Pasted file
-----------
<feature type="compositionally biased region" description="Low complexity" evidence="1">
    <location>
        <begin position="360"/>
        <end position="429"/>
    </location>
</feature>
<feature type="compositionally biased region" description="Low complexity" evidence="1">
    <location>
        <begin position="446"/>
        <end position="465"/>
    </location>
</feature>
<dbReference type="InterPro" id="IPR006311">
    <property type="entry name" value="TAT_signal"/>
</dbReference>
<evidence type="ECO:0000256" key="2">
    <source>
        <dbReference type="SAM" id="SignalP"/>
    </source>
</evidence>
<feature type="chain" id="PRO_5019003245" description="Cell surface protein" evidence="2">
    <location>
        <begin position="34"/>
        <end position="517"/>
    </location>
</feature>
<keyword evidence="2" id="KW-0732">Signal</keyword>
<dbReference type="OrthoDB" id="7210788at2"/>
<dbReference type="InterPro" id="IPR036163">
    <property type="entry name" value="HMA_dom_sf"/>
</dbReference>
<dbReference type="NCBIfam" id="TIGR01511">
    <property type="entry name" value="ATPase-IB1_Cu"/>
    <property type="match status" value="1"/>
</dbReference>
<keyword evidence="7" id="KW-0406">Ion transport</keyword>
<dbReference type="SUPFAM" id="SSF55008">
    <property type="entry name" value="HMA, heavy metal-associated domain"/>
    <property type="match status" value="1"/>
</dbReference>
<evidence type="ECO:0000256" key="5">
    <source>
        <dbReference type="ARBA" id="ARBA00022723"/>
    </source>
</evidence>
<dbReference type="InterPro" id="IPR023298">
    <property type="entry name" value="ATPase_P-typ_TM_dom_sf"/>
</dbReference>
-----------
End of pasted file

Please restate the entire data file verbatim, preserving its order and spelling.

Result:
<feature type="compositionally biased region" description="Low complexity" evidence="1">
    <location>
        <begin position="360"/>
        <end position="429"/>
    </location>
</feature>
<feature type="compositionally biased region" description="Low complexity" evidence="1">
    <location>
        <begin position="446"/>
        <end position="465"/>
    </location>
</feature>
<dbReference type="InterPro" id="IPR006311">
    <property type="entry name" value="TAT_signal"/>
</dbReference>
<evidence type="ECO:0000256" key="2">
    <source>
        <dbReference type="SAM" id="SignalP"/>
    </source>
</evidence>
<feature type="chain" id="PRO_5019003245" description="Cell surface protein" evidence="2">
    <location>
        <begin position="34"/>
        <end position="517"/>
    </location>
</feature>
<keyword evidence="2" id="KW-0732">Signal</keyword>
<dbReference type="OrthoDB" id="7210788at2"/>
<dbReference type="InterPro" id="IPR036163">
    <property type="entry name" value="HMA_dom_sf"/>
</dbReference>
<dbReference type="NCBIfam" id="TIGR01511">
    <property type="entry name" value="ATPase-IB1_Cu"/>
    <property type="match status" value="1"/>
</dbReference>
<keyword evidence="7" id="KW-0406">Ion transport</keyword>
<dbReference type="SUPFAM" id="SSF55008">
    <property type="entry name" value="HMA, heavy metal-associated domain"/>
    <property type="match status" value="1"/>
</dbReference>
<evidence type="ECO:0000256" key="5">
    <source>
        <dbReference type="ARBA" id="ARBA00022723"/>
    </source>
</evidence>
<dbReference type="InterPro" id="IPR023298">
    <property type="entry name" value="ATPase_P-typ_TM_dom_sf"/>
</dbReference>